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A great glutes combo

Personal Trainer Julien Bertherat exercising his glutes.

A lot of people, when they exercise regularly with weights or resistance machines, tend to divide their training sessions between upper and lower body workouts. Some people also follow a full-body strategy, but for many, focusing on different body parts and exercising them in rotation works as a way to balance their gym routine.

I understand both approaches and can see their benefits.

When focusing on the lower body, the legs and glutes are the centre of attention, and the number of exercises available is pretty established when exercising these body parts.

For myself, I am a great enthusiast for lower body workouts, as they strengthen the foundation and stability of the body and enable us to move with confidence. This is particularly important as we grow older, recover from injury, or just want to enjoy a full and active lifestyle.

The glutes, at the top of our legs, are the strongest and longest muscle group in the body, commonly referred to as hips or the backside. There are three muscles that make up the glutes: gluteus maximus, gluteus medius and gluteus minimus.

Below is a simple and effective four-part combo’ which targets these muscles and which have been proven to deliver strong and balanced muscles in this region, delivering rounded and solid glutes in the bargain!

The single-leg Smith Machine squat

Personal Trainer Julien Bertherat working his glutes.

  1. Stand erect on one foot with a bar weighted to a degree you can safely manage on your shoulders and the other foot on a step positioned beside you.

  2. Your free foot should be bent a few inches.

  3. Hold your hands on the bar. This will be your starting position.

  4. Keeping your hips as square as possible, descend into a deep knee bend and pause for a moment.

  5. Stand back up by extending at the hip and knee and repeat for a number of reps before switching to the opposite side.

  6. Perform 3 sets of 8 or 10 reps of the exercises, pausing between each set.

Wall squat with a stability ball

Personal Trainer Julien Bertherat working his glutes.

  1. Place a stability ball against a wall and gently lean against it, positioning the top of the ball into the small of your back, but making contact with your tailbone, low- and mid-back.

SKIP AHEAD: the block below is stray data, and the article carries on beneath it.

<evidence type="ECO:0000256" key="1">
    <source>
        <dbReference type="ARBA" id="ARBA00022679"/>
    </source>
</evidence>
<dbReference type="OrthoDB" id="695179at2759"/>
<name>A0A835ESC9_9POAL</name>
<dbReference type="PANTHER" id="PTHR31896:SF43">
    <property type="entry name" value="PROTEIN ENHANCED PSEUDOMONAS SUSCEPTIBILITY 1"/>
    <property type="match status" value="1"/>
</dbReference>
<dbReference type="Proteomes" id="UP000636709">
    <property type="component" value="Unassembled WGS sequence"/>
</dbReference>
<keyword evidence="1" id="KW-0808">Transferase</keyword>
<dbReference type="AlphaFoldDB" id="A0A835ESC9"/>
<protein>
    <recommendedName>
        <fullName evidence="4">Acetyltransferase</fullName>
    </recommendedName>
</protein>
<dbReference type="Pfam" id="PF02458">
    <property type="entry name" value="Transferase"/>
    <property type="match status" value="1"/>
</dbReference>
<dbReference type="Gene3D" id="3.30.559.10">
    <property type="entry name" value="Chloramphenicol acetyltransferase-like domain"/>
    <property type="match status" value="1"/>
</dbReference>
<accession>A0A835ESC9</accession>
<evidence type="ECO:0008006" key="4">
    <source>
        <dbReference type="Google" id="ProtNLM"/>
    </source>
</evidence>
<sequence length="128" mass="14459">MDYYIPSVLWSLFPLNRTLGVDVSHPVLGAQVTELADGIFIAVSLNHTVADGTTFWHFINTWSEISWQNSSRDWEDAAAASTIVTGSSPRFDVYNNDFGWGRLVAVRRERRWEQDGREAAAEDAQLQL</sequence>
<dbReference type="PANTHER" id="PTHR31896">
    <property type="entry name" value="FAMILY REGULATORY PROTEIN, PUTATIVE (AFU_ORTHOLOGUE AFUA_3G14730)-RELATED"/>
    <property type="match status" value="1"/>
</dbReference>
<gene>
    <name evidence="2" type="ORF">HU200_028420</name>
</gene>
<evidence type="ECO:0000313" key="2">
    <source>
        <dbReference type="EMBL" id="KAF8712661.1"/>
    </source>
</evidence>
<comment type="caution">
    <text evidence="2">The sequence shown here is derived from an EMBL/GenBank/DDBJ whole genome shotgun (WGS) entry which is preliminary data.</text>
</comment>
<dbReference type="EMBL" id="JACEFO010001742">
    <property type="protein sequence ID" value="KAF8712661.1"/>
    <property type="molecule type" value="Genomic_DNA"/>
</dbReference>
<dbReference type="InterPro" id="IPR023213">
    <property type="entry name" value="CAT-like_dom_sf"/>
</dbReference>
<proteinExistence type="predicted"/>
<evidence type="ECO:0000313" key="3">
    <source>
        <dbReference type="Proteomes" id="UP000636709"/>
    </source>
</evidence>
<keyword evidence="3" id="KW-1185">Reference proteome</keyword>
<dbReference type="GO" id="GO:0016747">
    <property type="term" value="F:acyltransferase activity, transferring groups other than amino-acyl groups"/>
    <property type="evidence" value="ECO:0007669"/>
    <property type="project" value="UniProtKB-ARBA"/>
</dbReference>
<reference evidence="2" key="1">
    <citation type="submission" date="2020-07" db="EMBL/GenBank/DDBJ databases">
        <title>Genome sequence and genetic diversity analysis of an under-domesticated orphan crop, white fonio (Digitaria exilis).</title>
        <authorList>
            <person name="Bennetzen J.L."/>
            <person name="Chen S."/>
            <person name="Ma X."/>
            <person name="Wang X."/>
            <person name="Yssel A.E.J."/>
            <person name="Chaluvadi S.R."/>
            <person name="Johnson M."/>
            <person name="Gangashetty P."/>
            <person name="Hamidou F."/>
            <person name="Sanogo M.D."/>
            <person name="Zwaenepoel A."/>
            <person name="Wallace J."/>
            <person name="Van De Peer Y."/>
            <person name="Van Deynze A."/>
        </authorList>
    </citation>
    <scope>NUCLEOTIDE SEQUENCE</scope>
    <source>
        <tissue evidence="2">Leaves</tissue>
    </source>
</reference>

2. Your feet should be positioned 6 - 12 inches out in front of your body, feet hip-width apart and facing forward or turned out slightly.

  3. Depress and retract your scapulae (pull your shoulders down and back) without arching your low back and gently lean into the ball, while loading your weight through your heels.

  4. Place your hands on the front of your thighs.

  5. Inhale and slowly lower your body, rolling the ball down the wall simultaneously, but keeping contact with your tailbone, low and mid-back against the ball.

  6. Focus on dropping your hips under the ball and pushing your hips back to reduce potential stresses placed across your knees.

  7. Continue to lower yourself until challenged or until your thighs align parallel to the floor and hold this position briefly.

  8. Exhale and slowly push your body up away from the floor, focusing on extending your hips to bring them back underneath your body. Continue pushing upwards until your hips and knees are fully extended.

  9. To help develop the foundations of good squatting form, emphasise dropping your hips down and slightly under the ball, and avoiding driving your knees down and forward.

  10. Perform 3 sets of 8 or 10 reps of the exercises, pausing between each set.

Lateral lunges

  1. Start in a standing position with your feet hip-width apart.

  2. Step forward longer than a walking stride so one leg is ahead of your torso and the other is behind. Your foot should land flat and remain flat while it’s on the ground. Your rear heel will rise off of the ground.

  3. Bend your knees to approximately 90 degrees as you lower yourself. Remember to keep your trunk upright and core engaged.

  4. Then, forcefully push off from your front leg to return to the starting position.

  5. Your lead knee should not go past your toes as you lower toward the ground.

  6. Your rear knee should not touch the ground.

  7. Aim to keep your hips symmetrical (at the same height, without dropping the hip of your back leg or hiking the hip of your front leg).

  8. Contract your abdominals during the movement to help keep your trunk upright.

  9. Your feet should stay hip-width apart during the landing and return.

  10. Perform 3 sets of 8 or 10 reps of the exercises, pausing between each set.

Single leg box step-up

Personal Trainer Julien Bertherat working his glutes.

  1. Stand with a box or step in front of you and place one foot resting on the box.

  2. Keep this foot on the box and push off the floor to step up with the other foot squeezing the glutes, hamstrings, and quadriceps to help stabilise the leg.

  3. Step back down to the floor keeping the same front leg on the box.

  4. Switch legs and repeat.

  5. You can bring your feet together at the top before preparing to step back down again or to make it even harder don’t let the second leg touch the box as you step up, requiring better balance from the loaded leg.

  6. Adding in dumbbells can ensure your core muscles also engage to maintain your balance.

  7. Perform 3 sets of 8 or 10 reps of the exercises, pausing between each set.

These four exercises will improve strength, coordination, and stability, plus will also build solid and firm glutes.

Keep in mind that, as with all such similar exercises, when embarking on such a combo, begin light and at a controlled pace to master the techniques required, and allow time for rest between sets.

In the meantime, if you have any queries about this or any of the combos’ on my blog, let me know.


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